At the conclusion of the last verse, just as she repeats the words "why, why, why," in a very distracted and melting cadence, a voice behind startles her--she turns and beholds her guardian--so at least run the course of events in the real drama--that it should follow thus now however, "Dus aliter visum"--for just as she came to the very moving apostrophe alluded to, and called out, "why comes he not?"--a gruff voice from behind answered in a strong Cork brogue--"ah! would ye have him come in a state of nature?" at the instant a loud whistle rang through the house, and the pavillion scene slowly drew up, discovering me, Harry Lorrequer, seated on a small stool before a cracked looking-glass, my only habiliments, as I am an honest man, being a pair of long white silk stockings, and a very richly embroidered shirt with point lace collar. The shouts of laughter are yet in my ears, the loud roar of
inextinguishable mirth, which after the first brief pause of astonishment gave way, shook the entire building--my recollection may well have been confused at such a moment of unutterable shame and misery; yet, I clearly remember seeing Fanny, the sweet Fanny herself, fall into an arm-chair nearly suffocated with convulsions of laughter. I cannot go on; what I did I know not. I suppose my exit was additionally ludicrous, for a new eclat de rire followed me out. I rushed out of the theatre, and wrapping only my cloak round me, ran without stopping to the barracks. But I must cease; these are woes too sacred for even confessions like mine, so let me close the curtain of my room and my chapter together, and say, adieu for a season.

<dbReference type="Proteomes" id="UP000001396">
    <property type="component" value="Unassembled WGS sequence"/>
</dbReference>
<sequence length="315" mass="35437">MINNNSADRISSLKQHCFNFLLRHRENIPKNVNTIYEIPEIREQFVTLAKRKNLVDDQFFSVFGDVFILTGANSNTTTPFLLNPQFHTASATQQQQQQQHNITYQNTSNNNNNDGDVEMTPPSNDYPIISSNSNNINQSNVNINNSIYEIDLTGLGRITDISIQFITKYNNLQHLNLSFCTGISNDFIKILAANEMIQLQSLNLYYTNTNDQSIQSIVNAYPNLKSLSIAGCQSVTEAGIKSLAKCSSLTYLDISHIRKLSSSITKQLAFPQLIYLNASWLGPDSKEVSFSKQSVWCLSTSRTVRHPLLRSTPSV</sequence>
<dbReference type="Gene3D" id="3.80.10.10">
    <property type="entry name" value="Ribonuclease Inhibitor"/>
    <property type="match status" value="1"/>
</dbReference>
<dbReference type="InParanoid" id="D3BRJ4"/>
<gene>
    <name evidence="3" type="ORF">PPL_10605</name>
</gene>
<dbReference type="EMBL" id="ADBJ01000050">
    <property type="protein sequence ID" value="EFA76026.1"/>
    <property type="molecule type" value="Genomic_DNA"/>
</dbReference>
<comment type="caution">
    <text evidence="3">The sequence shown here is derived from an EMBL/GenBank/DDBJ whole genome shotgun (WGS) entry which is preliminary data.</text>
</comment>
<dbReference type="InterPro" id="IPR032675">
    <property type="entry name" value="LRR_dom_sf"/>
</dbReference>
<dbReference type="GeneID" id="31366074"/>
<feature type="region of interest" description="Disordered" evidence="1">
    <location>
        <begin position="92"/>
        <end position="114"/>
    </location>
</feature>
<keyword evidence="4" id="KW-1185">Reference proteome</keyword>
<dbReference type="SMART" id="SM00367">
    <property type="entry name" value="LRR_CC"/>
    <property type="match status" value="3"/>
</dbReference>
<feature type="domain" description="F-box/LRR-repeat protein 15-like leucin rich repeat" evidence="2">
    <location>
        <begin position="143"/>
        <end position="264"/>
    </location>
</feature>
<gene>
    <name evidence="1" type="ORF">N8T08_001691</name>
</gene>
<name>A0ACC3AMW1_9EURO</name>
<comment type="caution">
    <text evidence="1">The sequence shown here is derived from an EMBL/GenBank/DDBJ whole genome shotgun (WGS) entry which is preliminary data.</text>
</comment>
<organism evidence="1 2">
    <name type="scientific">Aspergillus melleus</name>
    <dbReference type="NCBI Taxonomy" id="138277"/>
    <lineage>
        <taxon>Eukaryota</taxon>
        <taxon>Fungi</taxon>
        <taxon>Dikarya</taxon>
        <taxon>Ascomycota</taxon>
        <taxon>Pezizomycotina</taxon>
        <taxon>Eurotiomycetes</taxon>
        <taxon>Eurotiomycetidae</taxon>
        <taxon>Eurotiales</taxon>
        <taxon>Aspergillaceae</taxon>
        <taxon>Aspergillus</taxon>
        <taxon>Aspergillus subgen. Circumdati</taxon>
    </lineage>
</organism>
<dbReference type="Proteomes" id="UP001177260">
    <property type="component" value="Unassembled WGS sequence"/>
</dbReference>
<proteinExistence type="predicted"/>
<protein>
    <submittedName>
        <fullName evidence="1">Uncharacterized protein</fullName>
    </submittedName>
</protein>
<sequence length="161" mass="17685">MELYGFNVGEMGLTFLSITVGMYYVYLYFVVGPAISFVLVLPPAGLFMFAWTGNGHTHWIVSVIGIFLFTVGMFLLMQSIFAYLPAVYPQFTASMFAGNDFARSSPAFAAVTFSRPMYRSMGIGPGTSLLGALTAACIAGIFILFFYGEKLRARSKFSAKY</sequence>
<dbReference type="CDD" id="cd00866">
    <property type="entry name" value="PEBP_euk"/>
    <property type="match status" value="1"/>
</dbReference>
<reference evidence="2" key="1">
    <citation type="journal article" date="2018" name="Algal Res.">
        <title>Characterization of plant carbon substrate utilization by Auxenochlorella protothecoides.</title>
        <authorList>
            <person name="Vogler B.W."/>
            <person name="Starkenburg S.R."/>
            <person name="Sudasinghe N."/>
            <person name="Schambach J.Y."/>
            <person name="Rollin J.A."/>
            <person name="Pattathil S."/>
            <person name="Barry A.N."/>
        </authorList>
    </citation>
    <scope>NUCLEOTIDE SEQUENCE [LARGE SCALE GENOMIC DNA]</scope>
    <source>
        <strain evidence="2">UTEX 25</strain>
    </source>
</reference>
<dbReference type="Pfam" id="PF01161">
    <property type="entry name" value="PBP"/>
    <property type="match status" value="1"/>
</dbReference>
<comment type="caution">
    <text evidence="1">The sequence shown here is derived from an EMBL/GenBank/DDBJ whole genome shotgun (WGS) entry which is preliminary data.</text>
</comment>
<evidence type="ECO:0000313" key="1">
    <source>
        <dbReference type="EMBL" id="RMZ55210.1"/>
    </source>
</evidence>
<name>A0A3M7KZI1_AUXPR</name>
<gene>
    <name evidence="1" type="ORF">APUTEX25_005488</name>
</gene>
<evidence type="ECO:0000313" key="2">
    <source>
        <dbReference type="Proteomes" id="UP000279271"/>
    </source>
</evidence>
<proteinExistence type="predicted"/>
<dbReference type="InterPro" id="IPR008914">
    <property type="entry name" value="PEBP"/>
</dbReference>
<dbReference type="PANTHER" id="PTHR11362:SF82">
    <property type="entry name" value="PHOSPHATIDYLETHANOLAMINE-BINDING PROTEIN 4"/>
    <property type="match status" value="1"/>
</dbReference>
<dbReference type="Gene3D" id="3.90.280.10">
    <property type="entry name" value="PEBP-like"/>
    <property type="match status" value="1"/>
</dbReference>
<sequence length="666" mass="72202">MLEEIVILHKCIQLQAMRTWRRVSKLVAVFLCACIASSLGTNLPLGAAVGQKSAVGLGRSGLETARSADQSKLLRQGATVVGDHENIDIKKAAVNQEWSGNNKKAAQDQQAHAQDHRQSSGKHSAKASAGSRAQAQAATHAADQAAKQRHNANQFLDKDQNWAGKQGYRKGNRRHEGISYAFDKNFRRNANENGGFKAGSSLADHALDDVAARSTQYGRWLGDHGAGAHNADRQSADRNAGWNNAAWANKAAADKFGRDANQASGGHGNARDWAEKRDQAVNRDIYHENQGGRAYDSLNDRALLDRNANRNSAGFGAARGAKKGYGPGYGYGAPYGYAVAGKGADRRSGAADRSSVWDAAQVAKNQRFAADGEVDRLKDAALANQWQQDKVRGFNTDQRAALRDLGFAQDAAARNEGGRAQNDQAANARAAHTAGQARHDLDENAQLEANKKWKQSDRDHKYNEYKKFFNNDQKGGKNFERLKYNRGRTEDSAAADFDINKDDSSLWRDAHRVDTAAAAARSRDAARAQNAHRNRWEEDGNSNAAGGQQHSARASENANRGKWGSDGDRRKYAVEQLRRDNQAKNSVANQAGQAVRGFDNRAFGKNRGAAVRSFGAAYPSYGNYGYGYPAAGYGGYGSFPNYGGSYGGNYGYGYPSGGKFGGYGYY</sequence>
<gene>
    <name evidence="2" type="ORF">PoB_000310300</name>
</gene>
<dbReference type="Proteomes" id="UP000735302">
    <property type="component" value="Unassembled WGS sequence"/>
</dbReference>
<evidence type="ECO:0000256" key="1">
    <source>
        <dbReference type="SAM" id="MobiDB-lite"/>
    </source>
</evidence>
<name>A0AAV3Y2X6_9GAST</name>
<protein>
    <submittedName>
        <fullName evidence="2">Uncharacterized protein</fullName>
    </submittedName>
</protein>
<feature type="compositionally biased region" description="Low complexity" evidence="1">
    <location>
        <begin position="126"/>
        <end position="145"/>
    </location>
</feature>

CHAPTER XVIb.

 

[Note: There are two Chapter XVIs. In the table of contents, this one has an asterisk but no explanation.]

 

THE WAGER.

It might have been about six weeks after the events detailed in my last chapter had occurred, that Curzon broke suddenly into my room one morning before I had risen, and throwing a precautionary glance around, as if to assure himself that we were alone, seized my hand with a most unusual earnestness, and, steadfastly looking at me, said--

"Harry Lorrequer, will you stand by me?"

So sudden and unexpected was his appearance at the moment, that I really felt but half awake, and kept puzzling myself for an explanation of the scene, rather than thinking of a reply to his question; perceiving which, and auguring but badly from my silence, he continued--

"Am I then, really deceived in what I believed to be an old and tried friend?"

"Why, what the devil's the matter?" I cried out. "If you are in a scrape, why of course you know I'm your man; but, still, it's only fair to let one know something of the matter in the meanwhile."

"In a scrape!" said he, with a long-drawn sigh, intended to beat the whole Minerva press in its romantic cadence.